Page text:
Aftermath: Twotenanny at the Mink

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The sequel to January’s wildly successful “Hootenanny” cover night, “Twotenanny” is likewise a magnificent concept, but its execution Saturday night revealed a few minor flaws. If you were one of the five people in Houston who didn’t make the sweaty foray, it was ten of the city’s best bands posing as some of history’s favorite bands: Flowers to Hide as The Cure, Tody Castillo as Tom Petty, Paris Falls as Rush, American Sharks as The Cars, The Kimonos as Blondie, Welfare Mothers as Johnny Cash, Custom Drinker as Rod Stewart, Wild Moccasins as the B-52s, Sharks and Sailors as The Police and Buxton as Bjork.

My companion and I arrived with our favorites in mind: I wanted to see Blondie and the Police; she wanted to see Bjork and Johnny Cash. The Skyline Network, whose keeper Ryan “adr” Clark co-organized Twotenanny with Bright Men of Learning guitarist Ben Murphy, had been virtually freaking out about this show for a while, so I heeded its warnings and got there early. Thankfully, it wasn’t sold out and we arrived at the Mink’s Backroom to the breathy sounds of Blondie’s “Heart of Glass.”

The Kimonos as Blondie/photos by Alex Begley

Imitating Blondie is no small feat; attempting Debbie Harry’s high-pitched, octave-spanning, nearly-impossible-to-replicate voice takes balls. Upstairs, you couldn’t see where the voice was coming from, but it didn’t matter, because it was beautiful and almost a perfect substitute for Harry. The Kimonos’ Gina Miller was too tiny to be seen from the back of the crowd but she would be damned if that voice wasn’t going to hit everyone. Miller struggled a bit with “Atomic,” but really, who doesn’t?

Two things bothered me about the set. First, nobody was dancing. Movement at the front was minimal at best, and in the back, people were sitting down. There was no relief from the heat, either; even a spilled drink down the back of my shirt was welcome. Dancing at least makes a Bikram-style show like this bearable, because at least you're sweating for a reason.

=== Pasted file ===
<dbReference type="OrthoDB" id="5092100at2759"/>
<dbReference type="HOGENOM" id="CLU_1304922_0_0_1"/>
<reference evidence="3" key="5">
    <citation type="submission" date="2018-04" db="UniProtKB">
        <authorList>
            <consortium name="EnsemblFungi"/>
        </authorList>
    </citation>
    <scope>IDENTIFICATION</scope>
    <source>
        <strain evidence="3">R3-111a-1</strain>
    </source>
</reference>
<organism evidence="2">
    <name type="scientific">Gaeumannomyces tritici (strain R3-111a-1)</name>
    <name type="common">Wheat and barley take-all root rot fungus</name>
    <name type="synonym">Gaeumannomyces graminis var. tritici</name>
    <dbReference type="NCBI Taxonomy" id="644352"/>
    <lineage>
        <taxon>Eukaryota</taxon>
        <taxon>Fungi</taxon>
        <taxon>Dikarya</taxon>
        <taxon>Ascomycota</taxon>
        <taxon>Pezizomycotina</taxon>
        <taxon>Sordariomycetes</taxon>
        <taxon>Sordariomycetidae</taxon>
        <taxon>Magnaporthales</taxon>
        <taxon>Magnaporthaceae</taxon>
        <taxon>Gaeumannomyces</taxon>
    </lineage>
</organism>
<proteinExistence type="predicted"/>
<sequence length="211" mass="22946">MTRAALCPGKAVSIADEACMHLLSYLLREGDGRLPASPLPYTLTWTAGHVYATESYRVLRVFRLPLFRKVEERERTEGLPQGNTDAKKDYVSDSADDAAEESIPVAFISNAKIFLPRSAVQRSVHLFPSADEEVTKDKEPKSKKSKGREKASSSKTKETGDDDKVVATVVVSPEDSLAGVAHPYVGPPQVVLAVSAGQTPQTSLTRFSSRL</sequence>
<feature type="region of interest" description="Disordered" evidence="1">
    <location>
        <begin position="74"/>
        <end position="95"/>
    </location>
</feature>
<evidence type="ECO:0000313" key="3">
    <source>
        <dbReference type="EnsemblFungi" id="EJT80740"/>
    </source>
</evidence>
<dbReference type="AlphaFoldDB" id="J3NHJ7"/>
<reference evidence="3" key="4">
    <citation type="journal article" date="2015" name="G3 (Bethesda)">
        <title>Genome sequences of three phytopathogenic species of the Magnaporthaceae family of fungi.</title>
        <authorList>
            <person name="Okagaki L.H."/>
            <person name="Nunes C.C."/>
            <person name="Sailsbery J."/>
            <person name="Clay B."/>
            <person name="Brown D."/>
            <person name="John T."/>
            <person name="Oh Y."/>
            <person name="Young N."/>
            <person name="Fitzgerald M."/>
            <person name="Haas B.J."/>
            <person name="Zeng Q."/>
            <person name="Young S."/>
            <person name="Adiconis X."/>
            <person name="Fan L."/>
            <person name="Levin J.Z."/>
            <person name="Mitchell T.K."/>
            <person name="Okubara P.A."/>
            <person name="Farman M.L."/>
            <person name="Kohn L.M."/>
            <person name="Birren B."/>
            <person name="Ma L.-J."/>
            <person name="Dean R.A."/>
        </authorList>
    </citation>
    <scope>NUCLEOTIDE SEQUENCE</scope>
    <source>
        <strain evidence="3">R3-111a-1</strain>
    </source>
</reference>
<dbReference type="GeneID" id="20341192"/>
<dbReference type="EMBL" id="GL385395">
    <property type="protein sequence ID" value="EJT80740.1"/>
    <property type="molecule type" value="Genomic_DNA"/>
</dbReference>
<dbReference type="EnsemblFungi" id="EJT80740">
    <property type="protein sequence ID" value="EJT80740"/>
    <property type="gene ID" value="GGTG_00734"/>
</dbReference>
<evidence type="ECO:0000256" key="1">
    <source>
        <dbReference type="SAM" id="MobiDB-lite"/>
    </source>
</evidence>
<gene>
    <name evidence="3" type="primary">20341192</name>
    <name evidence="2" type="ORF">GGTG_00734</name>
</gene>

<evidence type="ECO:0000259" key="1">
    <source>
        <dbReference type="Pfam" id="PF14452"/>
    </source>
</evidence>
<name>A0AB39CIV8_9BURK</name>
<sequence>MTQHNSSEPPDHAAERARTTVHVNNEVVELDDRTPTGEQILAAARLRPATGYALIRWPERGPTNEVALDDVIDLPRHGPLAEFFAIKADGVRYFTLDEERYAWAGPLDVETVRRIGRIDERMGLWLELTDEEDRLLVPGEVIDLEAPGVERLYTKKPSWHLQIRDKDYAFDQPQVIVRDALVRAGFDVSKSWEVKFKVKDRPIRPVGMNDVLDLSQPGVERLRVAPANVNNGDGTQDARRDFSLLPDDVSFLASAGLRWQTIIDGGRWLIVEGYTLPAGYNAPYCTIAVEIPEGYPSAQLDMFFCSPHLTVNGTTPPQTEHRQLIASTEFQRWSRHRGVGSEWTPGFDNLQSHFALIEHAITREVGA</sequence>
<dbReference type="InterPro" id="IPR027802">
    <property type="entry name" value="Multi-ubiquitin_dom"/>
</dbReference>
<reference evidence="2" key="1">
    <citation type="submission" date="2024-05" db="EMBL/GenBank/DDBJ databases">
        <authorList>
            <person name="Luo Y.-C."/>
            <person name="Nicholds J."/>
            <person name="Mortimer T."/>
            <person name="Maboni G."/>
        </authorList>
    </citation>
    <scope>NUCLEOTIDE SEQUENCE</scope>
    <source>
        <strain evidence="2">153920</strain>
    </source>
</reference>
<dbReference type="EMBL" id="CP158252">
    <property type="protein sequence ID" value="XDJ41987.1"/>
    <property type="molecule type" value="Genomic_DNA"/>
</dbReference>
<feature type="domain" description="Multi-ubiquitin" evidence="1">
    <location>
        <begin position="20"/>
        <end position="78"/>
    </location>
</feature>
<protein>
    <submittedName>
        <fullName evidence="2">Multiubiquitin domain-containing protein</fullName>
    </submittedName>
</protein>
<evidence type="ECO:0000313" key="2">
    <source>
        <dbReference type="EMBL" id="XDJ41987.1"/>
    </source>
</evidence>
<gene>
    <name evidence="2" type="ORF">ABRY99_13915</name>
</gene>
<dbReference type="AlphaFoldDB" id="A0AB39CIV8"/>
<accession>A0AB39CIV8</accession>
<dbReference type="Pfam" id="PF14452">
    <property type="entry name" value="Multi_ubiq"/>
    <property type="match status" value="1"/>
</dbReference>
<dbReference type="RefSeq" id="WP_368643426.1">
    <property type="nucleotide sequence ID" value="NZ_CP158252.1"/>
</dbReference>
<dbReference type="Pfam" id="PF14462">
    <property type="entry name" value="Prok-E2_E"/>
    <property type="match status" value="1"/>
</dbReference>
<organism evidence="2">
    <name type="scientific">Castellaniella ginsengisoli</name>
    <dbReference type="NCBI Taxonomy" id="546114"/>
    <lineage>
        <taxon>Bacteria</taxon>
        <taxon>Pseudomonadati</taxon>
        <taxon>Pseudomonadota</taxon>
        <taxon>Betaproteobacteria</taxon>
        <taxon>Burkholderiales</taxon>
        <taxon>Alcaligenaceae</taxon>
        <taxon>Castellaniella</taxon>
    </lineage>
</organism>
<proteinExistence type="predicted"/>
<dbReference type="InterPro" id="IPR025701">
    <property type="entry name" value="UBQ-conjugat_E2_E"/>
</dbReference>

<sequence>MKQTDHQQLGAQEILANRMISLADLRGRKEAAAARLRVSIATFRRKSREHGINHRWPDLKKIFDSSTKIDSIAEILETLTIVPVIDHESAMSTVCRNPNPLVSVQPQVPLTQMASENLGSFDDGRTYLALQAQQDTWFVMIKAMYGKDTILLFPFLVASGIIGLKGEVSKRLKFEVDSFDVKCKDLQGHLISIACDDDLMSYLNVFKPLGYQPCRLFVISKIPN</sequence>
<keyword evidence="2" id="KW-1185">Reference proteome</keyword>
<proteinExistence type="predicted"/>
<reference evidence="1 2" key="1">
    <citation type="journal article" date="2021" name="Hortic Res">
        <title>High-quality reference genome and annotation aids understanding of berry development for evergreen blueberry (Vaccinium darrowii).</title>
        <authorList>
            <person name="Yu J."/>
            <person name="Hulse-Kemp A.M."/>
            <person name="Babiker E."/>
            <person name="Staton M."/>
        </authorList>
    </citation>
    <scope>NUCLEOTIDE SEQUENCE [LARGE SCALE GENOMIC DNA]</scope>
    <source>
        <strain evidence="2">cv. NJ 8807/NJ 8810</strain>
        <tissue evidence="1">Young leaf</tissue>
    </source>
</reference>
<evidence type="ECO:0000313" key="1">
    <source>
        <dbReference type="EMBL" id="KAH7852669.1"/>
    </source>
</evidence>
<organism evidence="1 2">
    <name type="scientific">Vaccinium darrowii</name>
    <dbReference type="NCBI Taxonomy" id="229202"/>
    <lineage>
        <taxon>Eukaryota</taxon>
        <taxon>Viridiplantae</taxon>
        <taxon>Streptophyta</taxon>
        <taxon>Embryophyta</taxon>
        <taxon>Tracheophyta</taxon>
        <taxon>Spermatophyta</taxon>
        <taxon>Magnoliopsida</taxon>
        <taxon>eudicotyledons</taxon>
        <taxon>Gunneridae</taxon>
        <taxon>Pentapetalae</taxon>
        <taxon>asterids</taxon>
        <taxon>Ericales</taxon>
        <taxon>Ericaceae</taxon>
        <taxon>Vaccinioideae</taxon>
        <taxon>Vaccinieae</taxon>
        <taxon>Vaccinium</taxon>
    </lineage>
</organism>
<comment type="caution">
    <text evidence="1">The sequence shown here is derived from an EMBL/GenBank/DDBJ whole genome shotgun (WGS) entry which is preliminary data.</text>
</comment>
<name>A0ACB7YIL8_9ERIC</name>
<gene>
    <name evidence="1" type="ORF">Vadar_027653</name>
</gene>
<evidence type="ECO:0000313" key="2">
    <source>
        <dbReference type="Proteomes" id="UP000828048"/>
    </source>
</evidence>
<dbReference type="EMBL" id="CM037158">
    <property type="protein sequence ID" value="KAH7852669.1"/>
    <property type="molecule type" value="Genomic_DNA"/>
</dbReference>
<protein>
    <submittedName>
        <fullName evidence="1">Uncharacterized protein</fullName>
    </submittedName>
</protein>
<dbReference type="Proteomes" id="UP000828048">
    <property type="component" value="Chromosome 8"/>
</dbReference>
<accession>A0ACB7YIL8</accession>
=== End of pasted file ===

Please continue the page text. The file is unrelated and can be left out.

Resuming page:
Custom Drinker as Rod Stewart

We then dutifully filed downstairs to the closet-sized space for Custom Drinker’s take on Rod Stewart. I don’t believe in guilty-pleasure music, so I embrace Stewart and all his unfortunate hair choices with pride. I’ve heard Rod the Bod done several different ways - including an alt-country version in the basement of a college party - but never with the bluesy sadness Custom Drinker brought; it was “Maggie May” on barbiturates.

“Do Ya Think I’m Sexy” came with harmony plinked out on a keyboard by someone bashfully honest about not knowing how to play it. As we made our way back upstairs for Buxton’s Bjork set, I heard someone say that they’d never enjoyed Stewart so much - I guess there’s a little Rod for everyone.

If the previous set swallowed a handful of downers, then Buxton was Bjork on uppers. Usually, I’m not a fan of the Icelandic siren’s ambient sounds and screechy vocals, but Buxton sold me. Their version of “Pagan Poetry” was beautiful and ended with a trance-like “she loves him,” which takes on a totally different meaning when men are singing it to you.

Paris Falls as Rush

The downstairs room was too crowded to watch the next set, so we listened from the bar. The only problem was we couldn’t tell who it was or who they were trying to emulate. Despite being familiar with almost all of the featured music we couldn’t place the sound or the lyrics. Was it new wave? Was it punk rock? The Cars? We were later told it was Johnny Cash. Oh well.

The band I was most excited to see was Wild Moccasins’ take on the B-52s. Fred Schneider’s affected vocals were toned down, the tempo was pumped up and the music was precise. It was the B-52’s like I’d never heard them before, and it was brilliant. The Moccasins took 20-year-old songs and made them fresh and new enough to be casually slipped into the spunky local indie-rock band’s normal set, with few people realizing the switch.

Wild Moccasins as the B-52's

The problem: the crowd’s low energy. There was some movement up near the stage, but the band was killing it and people were just standing there. You don’t go to a cover show to contemplate the sound, you go to hear the music you love at a price you can afford.

Not so, apparently. You can only blame the oppressive heat for so much. The bands were all so good at stepping out of their comfort zones it was bewildering to see so little crowd involvement. Can someone please explain this to me? – Alex Begley

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